Is Bad Building Design Giving You a Headache (Literally)?


VOCs TILT

We already know that artificial lighting and thermal comfort can influence health. Worse, these aspects of building design, such as indoor air quality, can trigger Toxicant-Induced Loss of Tolerance (TILT) — when chemical exposure brings about fatigue, headaches, and other ailments. Moving in the direction of wellness-centered architecture could have long-lasting impacts on public health and reduction of TILT, according to Miller, an environmental health professor and leader of the Hoffman TILT program at UT Health San Antonio. “Although buildings are where we spend more than 90% of our time, strategies to promote the health and well-being of the occupants are not always a major consideration during design,” Miller told the American Institute of Architects (AIA). How ...

Read More

Building for Holistic Health: Thermal Comfort


Thermal Comfort holistic health

Some people like to keep their indoor temperature at a balanced 70 degrees; others feel most contented when in colder or warmer rooms. Either way, medical and construction experts know that thermal comfort can make significant impacts on health and energy use. Some internal bodily reactions, including mental function and eyesight, can react to the temperature that is present. Thermal comfort is definitely not something to overlook, according to CDC’s National Institute for Occupational Safety and Health (NIOSH). “The perception of thermal comfort is related to one’s metabolic heat production,” the agency states. “Heat transfer from the body to the environment is influenced by factors such as temperature, humidity, air movement, personal activities, and ...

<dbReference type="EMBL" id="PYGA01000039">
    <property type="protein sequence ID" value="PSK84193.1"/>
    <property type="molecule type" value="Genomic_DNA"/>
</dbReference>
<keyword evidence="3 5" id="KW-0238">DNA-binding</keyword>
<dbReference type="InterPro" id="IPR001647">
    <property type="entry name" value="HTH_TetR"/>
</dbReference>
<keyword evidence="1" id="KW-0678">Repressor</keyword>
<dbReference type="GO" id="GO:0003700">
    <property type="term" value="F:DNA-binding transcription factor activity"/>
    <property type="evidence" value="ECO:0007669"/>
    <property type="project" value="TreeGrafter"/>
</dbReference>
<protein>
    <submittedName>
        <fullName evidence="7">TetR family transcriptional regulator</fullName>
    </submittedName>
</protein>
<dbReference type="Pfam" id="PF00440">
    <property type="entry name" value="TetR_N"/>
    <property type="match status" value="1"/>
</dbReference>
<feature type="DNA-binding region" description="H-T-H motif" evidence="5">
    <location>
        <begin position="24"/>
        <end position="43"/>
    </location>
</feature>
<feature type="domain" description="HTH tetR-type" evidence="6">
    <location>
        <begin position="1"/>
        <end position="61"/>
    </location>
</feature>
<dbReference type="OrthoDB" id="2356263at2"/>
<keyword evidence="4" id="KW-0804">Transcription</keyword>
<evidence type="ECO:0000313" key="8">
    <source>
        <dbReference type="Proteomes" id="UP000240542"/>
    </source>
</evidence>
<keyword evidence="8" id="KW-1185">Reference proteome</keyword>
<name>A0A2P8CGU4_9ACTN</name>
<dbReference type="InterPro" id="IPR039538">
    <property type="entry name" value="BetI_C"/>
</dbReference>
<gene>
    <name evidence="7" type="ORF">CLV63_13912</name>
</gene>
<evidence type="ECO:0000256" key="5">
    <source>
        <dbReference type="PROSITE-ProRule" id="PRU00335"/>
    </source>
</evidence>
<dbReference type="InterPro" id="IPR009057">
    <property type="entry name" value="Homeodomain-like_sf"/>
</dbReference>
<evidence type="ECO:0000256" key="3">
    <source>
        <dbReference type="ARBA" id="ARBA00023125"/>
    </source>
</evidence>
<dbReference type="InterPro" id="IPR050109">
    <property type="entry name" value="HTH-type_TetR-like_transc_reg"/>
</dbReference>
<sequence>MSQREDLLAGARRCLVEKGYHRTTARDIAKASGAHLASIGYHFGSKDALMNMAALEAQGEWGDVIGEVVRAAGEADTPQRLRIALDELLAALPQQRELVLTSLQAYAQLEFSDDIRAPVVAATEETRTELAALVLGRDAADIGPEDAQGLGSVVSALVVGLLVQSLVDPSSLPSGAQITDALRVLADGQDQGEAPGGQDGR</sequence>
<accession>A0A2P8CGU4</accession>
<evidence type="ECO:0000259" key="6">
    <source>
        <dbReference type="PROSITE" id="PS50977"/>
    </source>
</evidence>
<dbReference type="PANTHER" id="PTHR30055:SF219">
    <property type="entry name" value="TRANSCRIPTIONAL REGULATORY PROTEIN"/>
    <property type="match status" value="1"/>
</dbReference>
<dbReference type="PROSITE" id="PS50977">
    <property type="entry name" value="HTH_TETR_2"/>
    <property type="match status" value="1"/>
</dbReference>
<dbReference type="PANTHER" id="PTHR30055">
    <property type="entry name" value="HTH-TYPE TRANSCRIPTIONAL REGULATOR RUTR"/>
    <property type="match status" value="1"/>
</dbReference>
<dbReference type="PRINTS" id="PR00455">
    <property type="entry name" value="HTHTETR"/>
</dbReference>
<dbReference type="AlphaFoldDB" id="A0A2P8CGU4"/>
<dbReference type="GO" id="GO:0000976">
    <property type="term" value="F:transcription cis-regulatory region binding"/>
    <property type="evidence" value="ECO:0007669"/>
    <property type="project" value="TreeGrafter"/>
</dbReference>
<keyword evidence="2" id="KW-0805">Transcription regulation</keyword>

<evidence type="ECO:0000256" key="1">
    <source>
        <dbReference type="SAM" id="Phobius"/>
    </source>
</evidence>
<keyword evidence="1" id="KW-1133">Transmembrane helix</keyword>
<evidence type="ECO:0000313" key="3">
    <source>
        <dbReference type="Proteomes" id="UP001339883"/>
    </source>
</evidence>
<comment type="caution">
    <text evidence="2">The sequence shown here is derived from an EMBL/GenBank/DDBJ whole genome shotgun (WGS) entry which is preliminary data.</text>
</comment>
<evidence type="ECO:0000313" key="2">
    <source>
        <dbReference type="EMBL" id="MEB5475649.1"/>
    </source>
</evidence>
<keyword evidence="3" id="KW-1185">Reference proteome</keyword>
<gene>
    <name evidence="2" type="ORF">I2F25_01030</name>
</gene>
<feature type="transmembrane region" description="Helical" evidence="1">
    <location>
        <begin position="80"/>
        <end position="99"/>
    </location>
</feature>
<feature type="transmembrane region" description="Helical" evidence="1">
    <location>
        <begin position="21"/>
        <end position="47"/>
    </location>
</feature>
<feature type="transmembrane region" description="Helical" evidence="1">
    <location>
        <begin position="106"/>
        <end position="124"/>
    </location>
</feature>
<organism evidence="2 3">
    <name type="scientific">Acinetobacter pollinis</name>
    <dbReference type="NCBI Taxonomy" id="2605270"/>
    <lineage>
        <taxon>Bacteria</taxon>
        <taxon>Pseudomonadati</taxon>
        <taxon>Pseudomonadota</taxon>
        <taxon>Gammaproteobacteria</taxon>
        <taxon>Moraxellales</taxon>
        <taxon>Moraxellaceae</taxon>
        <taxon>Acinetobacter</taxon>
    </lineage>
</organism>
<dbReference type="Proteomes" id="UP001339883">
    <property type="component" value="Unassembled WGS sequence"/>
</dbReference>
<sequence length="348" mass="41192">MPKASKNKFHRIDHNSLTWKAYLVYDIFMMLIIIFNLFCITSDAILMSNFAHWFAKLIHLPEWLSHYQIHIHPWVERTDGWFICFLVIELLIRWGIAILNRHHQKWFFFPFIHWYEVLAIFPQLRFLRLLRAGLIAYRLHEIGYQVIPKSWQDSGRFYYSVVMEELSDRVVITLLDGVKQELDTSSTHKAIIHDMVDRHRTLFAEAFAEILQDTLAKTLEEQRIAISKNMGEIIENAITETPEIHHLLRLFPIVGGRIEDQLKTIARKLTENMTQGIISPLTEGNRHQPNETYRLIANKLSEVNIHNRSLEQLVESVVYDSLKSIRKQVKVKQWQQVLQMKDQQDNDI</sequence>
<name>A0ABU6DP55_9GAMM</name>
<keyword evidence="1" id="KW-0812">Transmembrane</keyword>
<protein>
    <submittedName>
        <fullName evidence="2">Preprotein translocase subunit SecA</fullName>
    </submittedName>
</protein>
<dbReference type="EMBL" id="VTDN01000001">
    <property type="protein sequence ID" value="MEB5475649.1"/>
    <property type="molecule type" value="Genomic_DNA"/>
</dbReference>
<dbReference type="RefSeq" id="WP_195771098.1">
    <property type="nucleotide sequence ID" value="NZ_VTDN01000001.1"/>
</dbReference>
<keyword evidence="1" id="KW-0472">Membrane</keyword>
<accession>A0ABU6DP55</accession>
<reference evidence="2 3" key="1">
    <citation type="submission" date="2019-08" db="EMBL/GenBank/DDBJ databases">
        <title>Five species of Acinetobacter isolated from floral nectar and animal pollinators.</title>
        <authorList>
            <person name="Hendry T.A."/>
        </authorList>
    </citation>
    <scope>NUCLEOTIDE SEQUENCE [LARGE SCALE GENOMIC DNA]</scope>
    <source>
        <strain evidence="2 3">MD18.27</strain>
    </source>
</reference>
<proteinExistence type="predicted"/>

Read More

Trump’s EPA Gives ‘Dirty Power’ a Boost with Green Energy Rollbacks


"Dirty Power" Rule EPA Trump

From air contamination to water pollution, current white house officials are taking sizable steps to reduce the government’s role in environmental protection. Now the EPA implemented new rules that rescind Obama-era green energy regulations set on the coal industry—a promise the President made on the campaign trail. These rules cut initiatives to reduce America’s emissions levels and allow plants to operate longer hours, according to the New York Times. Andrew Wheeler, Chief the Environmental Protection Agency administrator and a former coal lobbyist, said his agency implemented the rollback to correct the previous administration’s overreach in climate change issues. Still, many researchers and advocates oppose the new rule for “dirty power.” “No matter how you ...

Read More

#SaludTues Tweetchat 6/11: Air Quality and Pollution


Air Quality and Pollution Chat

Air quality impacts a lot more than what you might think. Noxious gasses and fumes contaminate the atmosphere every day, and the problem is getting worse — especially for Latinos and other minorities. Current government policies are also making the problem worse through roll-back initiatives. This year, the EPA is taking steps to reduce air pollution rules. These regulation reductions would give companies more room to emit higher levels of harmful substances. If enacted, those policies could expose more Americans to harm, causing greater long-term health impacts. Let’s use #SaludTues on Twitter on Tuesday, June 11, 2019, to discuss why our air quality is so important and what everyone can do to make a difference in this issue: WHAT: #SaludTues Tweetchat: “Air ...

Read More

Is Roadway Air Pollution Slowing Your Child’s Brain Development?


Roadway Air Pollution